Recent Tutoring Session Reviews
"Our first meeting together began with introductions, and I told the student a bit about myself and how I like to work with students. I found Elena to be a very receptive listener, willing to ask when she didn't understand something I said or wanted clarification. I told her that I welcomed her approach, and encouraged her to continue asking questions. We talked for a bit about the Socratic method, my preferred mode of teaching. I had her tell me about her expectations for our time together, making clear that my goal is to meet her needs as closely as possible, and to that end need for her to let me know what it is she needs from me. I asked her to tell me what she took to be her main strengths (positivity, zest for life, and a love of systems) and weaknesses (little practice in writing and indecisiveness), and determined that she would benefit in our work together from the use of verbal imagery. We decided to spend our time that day on her response to a prompt from a university. I gave her the choice of who would read it aloud, and she asked me to read. After I finished reading, I asked her to tell me what her initial reaction was. She said that "some things [were] random" and when I asked her to elaborate, she described an issue I had wanted for us to address first. She realized that her essay seemed to have two different theses, and so we discussed how best to choose which one to use, or whether to combine the two. The student demonstrated commendable perspicuity in describing how and why she made her decision. I then directed her toward the conclusion of her essay, and suggested that she continue to ask herself, "What is my point?" as she reshaped the essay in light of what she had determined to be its focus in the introduction. We continued addressing "global" issues, moving from the introduction, which I reminded her to not stress over until the end of the writing process, to her body paragraphs. We were able to set down the purpose that each paragraph would serve, narrowing the focus of the essay to primarily the thesis, but also allowing the flow of the writing to carry the essay to touch upon the second thesis she had chosen to downplay. The final part of our time was spent addressing "local" issues. I asked her to tell me about some patterns that she has noticed in her own writing, and was very pleased to hear her describe the troubling fluffiness that filled her essays. We discussed ways of pinpointing "fluffiness," and I encouraged her to examine the motives driving her need to fill space. I asked her to begin her second draft by restructuring her essay, and to then remove all adjectives, replace passive sentences with more active language, and vary her sentence length. We discussed the reasons behind these revisions until I had the sense that she grasped the value in the changes. It is clear to me that this student is remarkably self-aware and learns quickly. I hope that we might work together on strengthening her sense of assertiveness in making decisions, because I am certain that she has the capacity for discernment and has no reason to be framing so many of her statements as questions. I very much enjoy working with her and hope to continue doing so."
"We worked on the student's essay for the Common Application for universities. Some objectives I set out for him were to condense his essay so that it met the maximum word count and to reframe it so that it better explained his experiences as a person."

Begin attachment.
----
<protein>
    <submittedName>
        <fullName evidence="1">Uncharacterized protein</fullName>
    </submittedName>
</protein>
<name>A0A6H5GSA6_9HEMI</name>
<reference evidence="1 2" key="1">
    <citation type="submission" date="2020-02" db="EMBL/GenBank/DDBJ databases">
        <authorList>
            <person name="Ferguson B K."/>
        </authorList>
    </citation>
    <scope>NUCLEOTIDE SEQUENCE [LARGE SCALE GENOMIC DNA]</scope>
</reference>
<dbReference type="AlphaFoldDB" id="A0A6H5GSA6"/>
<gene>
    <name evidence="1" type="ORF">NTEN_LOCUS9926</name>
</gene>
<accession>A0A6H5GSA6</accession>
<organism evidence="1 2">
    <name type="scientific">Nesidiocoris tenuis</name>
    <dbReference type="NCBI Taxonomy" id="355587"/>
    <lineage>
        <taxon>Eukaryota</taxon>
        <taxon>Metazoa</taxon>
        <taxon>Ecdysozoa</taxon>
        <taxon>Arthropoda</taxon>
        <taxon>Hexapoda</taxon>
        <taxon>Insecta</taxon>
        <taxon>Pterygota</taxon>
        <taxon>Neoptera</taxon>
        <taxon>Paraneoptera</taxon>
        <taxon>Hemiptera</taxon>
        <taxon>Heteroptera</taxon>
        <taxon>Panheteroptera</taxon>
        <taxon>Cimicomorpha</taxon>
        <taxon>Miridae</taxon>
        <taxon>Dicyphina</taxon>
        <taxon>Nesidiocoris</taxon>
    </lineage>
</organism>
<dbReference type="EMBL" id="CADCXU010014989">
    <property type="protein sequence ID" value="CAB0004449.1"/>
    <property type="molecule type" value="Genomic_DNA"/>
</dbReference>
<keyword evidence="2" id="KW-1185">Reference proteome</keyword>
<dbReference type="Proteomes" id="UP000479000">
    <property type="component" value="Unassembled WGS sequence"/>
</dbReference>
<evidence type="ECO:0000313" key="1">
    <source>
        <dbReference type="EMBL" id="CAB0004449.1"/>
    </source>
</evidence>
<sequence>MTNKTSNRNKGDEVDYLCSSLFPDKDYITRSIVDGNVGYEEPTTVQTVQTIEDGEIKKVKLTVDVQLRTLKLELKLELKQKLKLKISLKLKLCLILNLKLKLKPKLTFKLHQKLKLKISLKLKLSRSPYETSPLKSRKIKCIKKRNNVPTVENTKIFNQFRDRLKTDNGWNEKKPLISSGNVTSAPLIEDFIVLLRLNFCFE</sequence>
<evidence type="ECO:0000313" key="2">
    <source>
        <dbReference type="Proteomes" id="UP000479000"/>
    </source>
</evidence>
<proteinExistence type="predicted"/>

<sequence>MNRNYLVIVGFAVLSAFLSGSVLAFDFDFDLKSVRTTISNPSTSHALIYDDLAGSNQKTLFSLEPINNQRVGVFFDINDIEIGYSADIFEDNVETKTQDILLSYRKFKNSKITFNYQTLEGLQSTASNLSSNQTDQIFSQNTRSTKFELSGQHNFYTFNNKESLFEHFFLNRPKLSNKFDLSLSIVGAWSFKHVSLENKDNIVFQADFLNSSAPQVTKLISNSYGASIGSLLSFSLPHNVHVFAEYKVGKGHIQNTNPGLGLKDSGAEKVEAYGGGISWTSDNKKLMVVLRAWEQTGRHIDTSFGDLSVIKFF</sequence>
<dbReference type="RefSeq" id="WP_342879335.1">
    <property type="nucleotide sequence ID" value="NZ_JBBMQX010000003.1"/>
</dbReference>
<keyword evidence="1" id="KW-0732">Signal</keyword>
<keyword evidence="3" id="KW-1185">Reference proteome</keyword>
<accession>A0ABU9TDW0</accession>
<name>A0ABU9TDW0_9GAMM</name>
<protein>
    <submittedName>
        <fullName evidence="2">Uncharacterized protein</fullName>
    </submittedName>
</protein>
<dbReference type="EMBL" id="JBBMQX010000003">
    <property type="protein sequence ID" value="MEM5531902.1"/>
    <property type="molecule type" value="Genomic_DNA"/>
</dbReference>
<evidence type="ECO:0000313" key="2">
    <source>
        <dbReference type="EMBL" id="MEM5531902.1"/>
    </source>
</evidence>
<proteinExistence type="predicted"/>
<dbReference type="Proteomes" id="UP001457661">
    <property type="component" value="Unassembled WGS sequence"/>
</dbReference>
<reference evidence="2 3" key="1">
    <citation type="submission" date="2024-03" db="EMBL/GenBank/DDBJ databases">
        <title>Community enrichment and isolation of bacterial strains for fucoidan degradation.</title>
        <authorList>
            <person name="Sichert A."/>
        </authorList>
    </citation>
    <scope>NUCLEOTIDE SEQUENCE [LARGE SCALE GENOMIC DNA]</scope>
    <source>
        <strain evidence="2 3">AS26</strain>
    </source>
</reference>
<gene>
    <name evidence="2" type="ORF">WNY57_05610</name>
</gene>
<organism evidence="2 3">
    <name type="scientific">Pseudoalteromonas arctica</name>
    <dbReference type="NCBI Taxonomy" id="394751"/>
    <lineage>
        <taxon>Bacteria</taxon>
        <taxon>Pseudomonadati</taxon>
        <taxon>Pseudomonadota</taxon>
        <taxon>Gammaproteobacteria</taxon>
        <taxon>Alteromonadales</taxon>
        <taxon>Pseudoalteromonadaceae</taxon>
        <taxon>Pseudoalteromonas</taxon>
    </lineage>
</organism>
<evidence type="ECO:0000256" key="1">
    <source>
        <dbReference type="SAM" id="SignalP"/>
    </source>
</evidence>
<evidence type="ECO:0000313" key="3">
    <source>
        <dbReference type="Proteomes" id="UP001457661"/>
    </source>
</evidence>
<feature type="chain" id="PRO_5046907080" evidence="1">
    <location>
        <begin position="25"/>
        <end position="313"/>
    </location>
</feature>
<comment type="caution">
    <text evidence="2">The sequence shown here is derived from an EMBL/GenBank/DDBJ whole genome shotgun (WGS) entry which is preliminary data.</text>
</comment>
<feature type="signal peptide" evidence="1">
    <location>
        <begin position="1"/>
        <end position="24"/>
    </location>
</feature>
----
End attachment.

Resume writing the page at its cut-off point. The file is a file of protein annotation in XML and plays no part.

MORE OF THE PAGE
"Today was my first meeting with the student. We started the session by reading through his US history work covering the 1960's and JFK. I explained that it is always a good idea to take good notes while reading and make sure that he is defining the key terms. Once we finished a few sections, we did a bit of SAT prep. The student and I worked through a practice section, and I saw that his reading comprehension seems strong, but his vocabulary is a bit weak. We will work on improving his vocabulary in our sessions. I also encouraged the student to read more, and I gave some reading suggestions."
"Today, he and I worked on a second draft of the writing he had done on the topic of "winter." We worked on this simple topic so that he could concentrate on the mechanics of writing before we talk more about content. He extended his first draft by adding a number of additional details concerning what he dislikes about winter, such as the pain he feels in cold weather in the toe he broke and the inconvenience of having to wear several layers of clothes. He also added information about the fact that he is a "picky" eater. He worked at putting into words his reactions to many foods. This gave him an opportunity to relate an interesting aspect of how he relates to food. Specifically, he mentioned that he won't eat something his grandmother makes, even though he loves her. I left him a table of sensory words and a table of transitional words for him to use as we continue to work on his writing."
"Today, he and I worked on his book report for class. We continued the report from the previous session. He had some good ideas, and he knew exactly what he wanted to write. I helped him with the grammar, spelling, and transitions. We also worked on adding SAT words to his writing."
"Today, our focus was on completing his homework assignment, which was terrific because it was a long English writing exercise that was covered at his school. He had to decide where each sentence example fit and then create sentences of his own. He had about 3 categories and 16-18 sentences to complete. We discussed the mechanics of good writing and how to create new sentences that were engaging and accurate. To complete our task, we added more content to his Daily Journal."